Libraries Help Drive Economic Recovery - Investments in libraries pay long-term dividends in having an economically stronger, more socially inclusive community

    OTTAWA, May 15 /CNW Telbec/ - Representatives from the Canadian Library
Association (CLA) today announced the urgent need for further investment in
public libraries in order to build and/or upgrade their infrastructure.
    No matter what the current economic situation is, Canadians know that
they can get information, services and assistance they need from their public
    "In our current economic situation, public libraries have become
increasingly popular places for Canadians to come in and enjoy the library's
free resources," said Ken Roberts, CLA president. "Whether it is surfing
online for fun, borrowing DVDs or brushing up on résumé skills, people are
flocking to libraries in the thousands to take advantage of a place that is
primarily free."
    Across Canada, most cities are reporting large increases in their
services and programs, not to mention items being borrowed by the millions.
For example, in Calgary alone in 2008, borrowing was up by 1.1 million for a
total of 15.4 million - an increase of 7.7% from 2007. Calgary's 17 branch
libraries were the second busiest in the country after Toronto, and sixth
busiest in North America.
    Key 2008 Ottawa statistics include an increase in library visits by 12%,
an increase in usage of library items by almost 23%, and increase in the
number of visits to the library's online resources such as the website and
online reference questions by 14%.
    "This increase in usage is primarily due to the fact that Canadians are
realizing that they can borrow books, DVDs, CDs and video games," added
Roberts. "In addition, if for any reason patrons need to cancel a magazine
subscription or their internet, they can always come into the public library
and enjoy these things for free."
    Not only are public libraries beneficial for entertainment and leisure
purposes, they also provide essential resources to help stimulate Canada's
national economy. Public libraries play an important role in assisting people
with literacy skills, résumé creation, job location and application, and
re-education opportunities.
    Applying for jobs via paper applications and résumés is becoming less
common. Employers now rely more on online job applications and résumés sent by
e-mail. The public libraries can provide help for people unfamiliar with
computers for this process.
    "Many of Canada's busiest public libraries are reporting that their
job-hunting resources are the most sought after service," commented Kelly
Moore, CLA Executive Director. "As an example, at London's public library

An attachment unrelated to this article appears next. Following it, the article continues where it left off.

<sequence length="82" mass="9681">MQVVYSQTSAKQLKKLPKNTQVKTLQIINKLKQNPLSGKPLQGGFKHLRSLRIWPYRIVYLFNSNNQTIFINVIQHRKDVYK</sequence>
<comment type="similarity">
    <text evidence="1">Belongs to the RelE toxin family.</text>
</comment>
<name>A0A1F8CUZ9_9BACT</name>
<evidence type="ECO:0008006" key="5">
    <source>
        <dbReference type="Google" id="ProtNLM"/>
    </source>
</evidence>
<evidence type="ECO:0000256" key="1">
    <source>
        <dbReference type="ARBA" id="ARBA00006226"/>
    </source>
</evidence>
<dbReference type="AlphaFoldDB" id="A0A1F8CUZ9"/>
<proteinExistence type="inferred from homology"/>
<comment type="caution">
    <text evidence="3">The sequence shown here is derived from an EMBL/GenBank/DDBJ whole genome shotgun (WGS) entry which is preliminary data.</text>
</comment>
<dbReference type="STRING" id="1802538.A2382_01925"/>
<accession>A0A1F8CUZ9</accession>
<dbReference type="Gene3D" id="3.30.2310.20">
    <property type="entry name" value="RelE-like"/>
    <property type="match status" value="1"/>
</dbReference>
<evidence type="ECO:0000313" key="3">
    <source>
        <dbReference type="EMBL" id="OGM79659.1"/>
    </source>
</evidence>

website, the 'searching for work' link was used 75,485 times in 2008. It is
the site's most popular link."
    As the library's services and resources continue to rise in demand,
essential programs are in extreme danger of being cut, due to the lack of
federal funding. In addition to needing more library employees to keep up with
the quick-moving pace of library visitors, some public libraries are in need
of the physical space and technological infrastructure upgrades.

    CLA underscored the need for an expanded role for the federal government
in supporting libraries, including:

    - Improved and expanded federal investment in broadband and ensuring
      access to broadband via libraries
    - Improved long-term funding for libraries through programs such as the
      Community Access Program (CAP) and infrastructure spending
    - Copyright legislation that controls costs for libraries and ensures
      availability of material for the public

    "Further investment in public libraries is urgently needed, as they are
key components of communities' master plans," added Moore. "With more
investment, public libraries will be able to increase access to the physically
disabled, become more energy-efficient, and incorporate the latest information
and communications technology".

    The Canadian Library Association/Association canadienne des bibliothèques
(CLA) is Canada's largest national and broad-based library association,
representing the interests of public, academic, school and special libraries,
professional librarians and library workers, and all those concerned about
enhancing the quality of life of Canadians through information and literacy.

For further information:

For further information: or to schedule an interview: Alana Fontaine,
CLA Public Affairs, Office: (613) 233-8906, Cell: (613) 299-4017,

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